(UPDATED TO DELETE AN INACCURACY 11/2/12) Editorâ€™s note: Attorney Tom Carpenter has been writing about the bias against trans servicemembers for a very long time. During the historic first OutServe conference last October in Las Vegas, he introduced me to Stuart Pearce, an openly gay Engineering Officer with the Royal New Zealand Air Force and openly gay Stuart Obrien, a Warrant Officer with the Royal Australian Navy â€“ pictured here with trans Human Rights Campaign Deputy Director for Employee Programs Allyson Robinson.Â Pearce and Obrien explained how trans servicemembers are accepted in their countryâ€™sÂ military. Â It is disturbing to think that Robinson – a 1994 graduate of West Point who majored in physics and a former Army officer who commanded PATRIOT missile units in the US, Germany and Saudi Arabia â€“ could serve in New Zealand or Australia but not here.Â Itâ€™s an issue on the Friday agenda for the Oct. 25-28 OutServe-SLDN Leadership Conference in Orlando.Â This essay by Tom Carpenter will hopefully serve as a preview – and to remind folks of the pain of serving in silence, Iâ€™m concluding with a haunting photo by Jeff Sheng for the 2010 Donâ€™t Ask, Donâ€™t Tell project. â€“ Karen Ocamb)
Why LGB People Should Care About Trans Bias in the Military
By Tom Carpenter, attorney and former Marine Captain
I recently blogged about the unfinished mission after repeal of the â€śDonâ€™t Ask, Donâ€™t Tellâ€ť law (DADT). Â Most of the blog dealt with well known issues related to the Defense of Marriage Act (DOMA), family benefits, and instituting a non-discrimination policy to prevent hostile workplace issues.Â I also brought up transgender service -Â which has been allowed in the United Kingdom even before they were forced to permit lesbian, gay and bisexuals to serve – as one of the remaining challenges.Â One of my readers, Sharon W, vehemently disagreed with my support of the transgender community, and the opportunity to be in the armed forces.
Sharon W wrote:
â€śIf the “LGBT” ideologues had had their way, our side would have had to insist upon the right of cross-dressers to serve openly before any repeal could happen. Â Thus, there would have been no DADT repeal, just as there has been no ENDA and will be no ENDA any time in the near future.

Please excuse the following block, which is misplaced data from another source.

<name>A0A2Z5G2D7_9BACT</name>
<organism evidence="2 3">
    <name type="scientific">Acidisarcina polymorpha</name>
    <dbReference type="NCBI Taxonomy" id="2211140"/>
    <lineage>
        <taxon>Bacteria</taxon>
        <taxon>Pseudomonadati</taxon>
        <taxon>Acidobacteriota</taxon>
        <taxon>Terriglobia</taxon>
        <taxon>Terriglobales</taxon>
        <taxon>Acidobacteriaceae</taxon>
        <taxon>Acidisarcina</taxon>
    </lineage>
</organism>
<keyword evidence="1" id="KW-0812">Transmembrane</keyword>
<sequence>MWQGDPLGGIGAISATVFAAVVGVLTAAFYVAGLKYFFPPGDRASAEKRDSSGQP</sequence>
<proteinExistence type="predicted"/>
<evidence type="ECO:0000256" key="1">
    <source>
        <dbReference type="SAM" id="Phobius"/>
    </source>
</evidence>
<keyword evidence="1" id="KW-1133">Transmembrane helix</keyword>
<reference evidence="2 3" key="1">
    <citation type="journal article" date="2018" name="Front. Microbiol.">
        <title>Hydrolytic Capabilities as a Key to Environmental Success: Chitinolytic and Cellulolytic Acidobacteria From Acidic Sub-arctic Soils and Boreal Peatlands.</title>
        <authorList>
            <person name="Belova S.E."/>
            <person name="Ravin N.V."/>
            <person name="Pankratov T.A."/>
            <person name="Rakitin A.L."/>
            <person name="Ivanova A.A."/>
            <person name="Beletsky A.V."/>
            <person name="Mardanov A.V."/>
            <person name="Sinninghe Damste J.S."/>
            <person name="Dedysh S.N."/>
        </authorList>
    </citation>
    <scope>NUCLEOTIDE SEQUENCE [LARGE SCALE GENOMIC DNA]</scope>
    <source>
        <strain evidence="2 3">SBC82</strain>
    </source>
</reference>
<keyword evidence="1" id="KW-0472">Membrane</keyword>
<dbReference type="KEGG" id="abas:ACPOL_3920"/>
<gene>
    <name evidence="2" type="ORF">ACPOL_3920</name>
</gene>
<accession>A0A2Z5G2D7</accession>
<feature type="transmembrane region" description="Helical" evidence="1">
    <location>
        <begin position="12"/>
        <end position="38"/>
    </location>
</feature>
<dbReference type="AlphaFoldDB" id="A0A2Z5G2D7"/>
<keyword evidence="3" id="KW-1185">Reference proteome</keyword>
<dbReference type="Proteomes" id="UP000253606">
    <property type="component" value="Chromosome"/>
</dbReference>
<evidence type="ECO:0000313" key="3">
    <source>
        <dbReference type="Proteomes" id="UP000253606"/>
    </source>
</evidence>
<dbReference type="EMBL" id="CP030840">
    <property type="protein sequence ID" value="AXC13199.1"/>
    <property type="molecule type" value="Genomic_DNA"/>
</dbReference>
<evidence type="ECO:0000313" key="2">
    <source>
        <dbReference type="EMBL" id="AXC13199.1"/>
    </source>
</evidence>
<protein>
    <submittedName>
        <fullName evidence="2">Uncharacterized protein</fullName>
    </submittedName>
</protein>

The issues raised by “transgender” military service are wholly distinct from those raised by LGB service. Â Many transgenders suffer from a recognized mental illness, GID. Â Others have or are in the process of altering their bodies surgically and/or via hormone therapy. Â This raises real issues concerning fitness for service, at least in some cases. Â Â None of this has anything to do with gay servicemen and servicewomen, and it is entirely right that this issue was kept out of DADT repeal, even if it hurt Mr. Carpenter’s feelings.
It is unfortunate that there continues to be an unthinking assertion that gays and lesbians form one “people” with transgenders. Â In fact, LGBT is a recent contrivance. Â ”Transgender” is an umbrella term (which is rejected by some of its would-be members) which encompasses various subgroups; the vast majority of the members of these subgroups are not gay. Â LGBs should be friends to trans people, but it makes absolutely no sense to continue to insist on using terms like “LGBT people” when there is no such thing.â€ť
When I read Sharonâ€™s comments, I felt a lot of things.Â I was surprised there is still a great deal of misunderstanding about what transgender and gender dysphoria means. There was disappointment that some in the Lesbian, Gay and Bisexual (LGB) community would so casually turn their backs on people who are on the same side as us on every major issue: the end of DADT, marriage equality, the end of DOMA, passage of the Employment Nondiscrimination Act (ENDA), and every form of legal protection for LGB people. The implication that trans people are ballast that should be chucked overboard at the earliest opportunity disturbed me greatly.(Trans SLDN staffer Paula Niera)